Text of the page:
That tops the amount for the two programs for all of last year. As of December, the POP and EHAP programs had provided more than $30 million in assistance to cover rent or mortgage payments for 17,350 households since the programs started in the summer.
“That’s pretty shocking isn’t it,” George said.
This, of course, means that it’s been more difficult to get through all the applications and get rents paid.
For tenants who apply, it’s taking about two weeks for confirmation and another two weeks before payments are made, according to the COVID-19 Eviction Defense Project estimate. For landlords, it may depend on what city the apartment complex is located.
Don Hamstra, chairman of Red Cloak Properties, said his team applied for state assistance on behalf of tenants back in August. The money came in for tenants in three of the company’s Colorado Springs apartment complexes but not yet for one in Aurora.
“They’re trickling in for three of the properties, but with the fourth one, we’ve seen nothing,” Hamstra said. “And that’s the one with the largest outstanding balance point where it’s causing a hardship to the building because we have four or five people that aren’t paying. They’ve been approved and they keep saying it’s in the works, but we’ve seen no money.”
DOLA has hired a Mississippi-based emergency services organization HORNE to help process applications. The company is expected to start this week, George said.
Beyond the economic factors, the January increase also had to do with changes to the programs. The state now lets tenants apply directly for help on DOLA’s site (instructions here) since some landlords were unwilling to participate. While both programs did pay landlords directly, tenants with landlords unwilling to help them apply for aid will now get paid directly.
The state is also paying three months of future rent, plus any back rent, if it’s requested. That availability was made possible by the federal law and the state’s special legislative session.
“My hope is that it gives some people some time to take a breath and focus on their lives, and not have that stress and get back on their feet so Colorado can recover and be more resilient in a faster way,” George said.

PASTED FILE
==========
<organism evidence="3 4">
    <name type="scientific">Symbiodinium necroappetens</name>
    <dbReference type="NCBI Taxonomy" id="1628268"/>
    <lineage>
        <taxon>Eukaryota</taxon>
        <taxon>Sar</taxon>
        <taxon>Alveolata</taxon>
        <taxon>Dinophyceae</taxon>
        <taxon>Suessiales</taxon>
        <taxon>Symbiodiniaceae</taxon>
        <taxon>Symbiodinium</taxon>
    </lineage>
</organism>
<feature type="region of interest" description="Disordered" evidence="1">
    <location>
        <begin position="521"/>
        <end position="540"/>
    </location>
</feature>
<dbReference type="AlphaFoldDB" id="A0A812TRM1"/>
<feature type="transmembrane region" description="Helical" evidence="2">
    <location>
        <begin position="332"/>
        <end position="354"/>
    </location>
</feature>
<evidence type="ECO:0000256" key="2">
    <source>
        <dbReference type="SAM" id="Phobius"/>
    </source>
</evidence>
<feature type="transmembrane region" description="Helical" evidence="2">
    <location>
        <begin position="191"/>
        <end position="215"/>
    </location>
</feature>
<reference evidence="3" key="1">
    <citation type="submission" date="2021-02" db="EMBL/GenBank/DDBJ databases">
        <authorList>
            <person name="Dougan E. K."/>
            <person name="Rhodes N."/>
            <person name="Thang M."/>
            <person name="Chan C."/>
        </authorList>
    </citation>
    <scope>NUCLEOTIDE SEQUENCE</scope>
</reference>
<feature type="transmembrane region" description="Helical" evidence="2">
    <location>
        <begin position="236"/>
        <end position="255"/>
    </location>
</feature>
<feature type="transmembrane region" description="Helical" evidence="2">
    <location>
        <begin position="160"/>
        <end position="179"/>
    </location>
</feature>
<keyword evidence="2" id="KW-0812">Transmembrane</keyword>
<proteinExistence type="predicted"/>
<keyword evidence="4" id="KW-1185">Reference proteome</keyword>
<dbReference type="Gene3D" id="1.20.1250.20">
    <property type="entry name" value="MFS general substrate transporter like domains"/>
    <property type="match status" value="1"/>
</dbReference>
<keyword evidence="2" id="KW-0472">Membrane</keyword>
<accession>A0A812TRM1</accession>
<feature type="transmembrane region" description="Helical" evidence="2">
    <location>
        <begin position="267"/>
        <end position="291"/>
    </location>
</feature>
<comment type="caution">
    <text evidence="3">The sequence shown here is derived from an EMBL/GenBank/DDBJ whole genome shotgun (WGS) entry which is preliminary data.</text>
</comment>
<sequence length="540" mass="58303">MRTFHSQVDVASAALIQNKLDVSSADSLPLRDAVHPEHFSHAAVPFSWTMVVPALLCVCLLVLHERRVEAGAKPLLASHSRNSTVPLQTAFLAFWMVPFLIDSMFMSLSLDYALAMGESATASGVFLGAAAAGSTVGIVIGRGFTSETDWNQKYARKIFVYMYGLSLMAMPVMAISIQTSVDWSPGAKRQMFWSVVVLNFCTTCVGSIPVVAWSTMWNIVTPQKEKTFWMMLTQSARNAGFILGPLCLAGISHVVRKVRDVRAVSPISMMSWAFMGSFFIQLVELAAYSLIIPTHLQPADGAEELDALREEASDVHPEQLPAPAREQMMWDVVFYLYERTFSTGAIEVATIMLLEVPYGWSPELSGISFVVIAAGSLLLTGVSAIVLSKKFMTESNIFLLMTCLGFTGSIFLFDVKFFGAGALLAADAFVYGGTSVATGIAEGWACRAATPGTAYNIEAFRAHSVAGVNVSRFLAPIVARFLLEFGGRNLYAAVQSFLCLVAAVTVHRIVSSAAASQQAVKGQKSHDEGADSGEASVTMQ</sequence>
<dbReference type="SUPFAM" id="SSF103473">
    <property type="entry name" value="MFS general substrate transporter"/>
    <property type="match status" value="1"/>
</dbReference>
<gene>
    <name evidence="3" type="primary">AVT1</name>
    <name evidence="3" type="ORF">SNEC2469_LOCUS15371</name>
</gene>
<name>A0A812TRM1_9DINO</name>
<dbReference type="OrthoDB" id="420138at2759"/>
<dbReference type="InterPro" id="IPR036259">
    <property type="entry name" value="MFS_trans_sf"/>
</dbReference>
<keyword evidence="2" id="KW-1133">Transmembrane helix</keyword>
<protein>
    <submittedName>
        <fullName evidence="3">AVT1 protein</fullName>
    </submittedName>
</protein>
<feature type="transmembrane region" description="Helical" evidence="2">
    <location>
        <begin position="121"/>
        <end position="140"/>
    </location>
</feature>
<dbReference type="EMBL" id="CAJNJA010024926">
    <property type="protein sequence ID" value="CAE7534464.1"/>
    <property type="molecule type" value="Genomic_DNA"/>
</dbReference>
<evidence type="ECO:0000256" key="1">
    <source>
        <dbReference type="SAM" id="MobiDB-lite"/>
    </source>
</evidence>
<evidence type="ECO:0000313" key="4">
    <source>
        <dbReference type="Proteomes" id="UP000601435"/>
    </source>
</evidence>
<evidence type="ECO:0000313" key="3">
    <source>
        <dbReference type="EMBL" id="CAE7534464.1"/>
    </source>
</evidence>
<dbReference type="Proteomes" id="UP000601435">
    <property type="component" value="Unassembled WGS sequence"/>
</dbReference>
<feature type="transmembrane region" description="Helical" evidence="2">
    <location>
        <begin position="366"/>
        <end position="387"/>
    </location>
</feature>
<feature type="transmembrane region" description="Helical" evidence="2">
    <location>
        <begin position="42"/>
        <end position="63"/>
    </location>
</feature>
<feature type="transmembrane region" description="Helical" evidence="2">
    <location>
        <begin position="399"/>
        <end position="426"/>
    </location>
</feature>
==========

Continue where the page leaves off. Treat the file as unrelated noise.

Can’t pay rent in Colorado? What to expect with an eviction moratorium
- Apply for rental assistance from the state’s Emergency Housing Assistance Program. It can take a month before funds are available. The program is now paying three months in future rent if requested, plus taking care of arrears.
- Landlords can apply to the Property Owner Preservation program, which makes it easier to get state funds for several tenants each month. Landlords must agree not to evict tenant during the program, plus 30 days after. Tenants are notified if the landlord receives money.
- Tenants must fill out the CDC declaration and give it to their landlord.
- Landlords must give tenants 10 days notice before filing a complaint in court. The warning must be written out and posted, typically to the tenant’s front door.
- If you receive a summons and complaint, read it and find the instructions on how to file an answer. Call the court clerk if you can’t figure it out. The number is usually at the top.
- When filling out the response, state that you’re protected under the CDC eviction moratorium and include a copy of your declaration in the response. The deadline to respond is usually seven to 14 days.
Colorado Housing Connects is also a state-funded resource for renters and landlords that provides free legal advice and assistance. >> Details
COVID-19 Eviction Defense Project — Provides free legal advice for struggling tenants, including legal representation. >> Details
Resident Relief Foundation is funded by the Colorado Apartment Association. Coloradans with a good rental history who have lost a job due to COVID or another illness, or have seen reduced incomes are encouraged to apply. There are no monthly rent limits. >> Details
Colorado Coalition for the Homeless provides assistance in finding permanent housing or keeping current housing. >> Details
Housing Now is Salvation Army’s housing program to assist those who face the loss of their housing or are already homeless. >> Details
Colorado Legal Services provides free legal services to low-income Coloradans in matters ranging from housing, domestic relations, domestic violence and public benefits. >> Details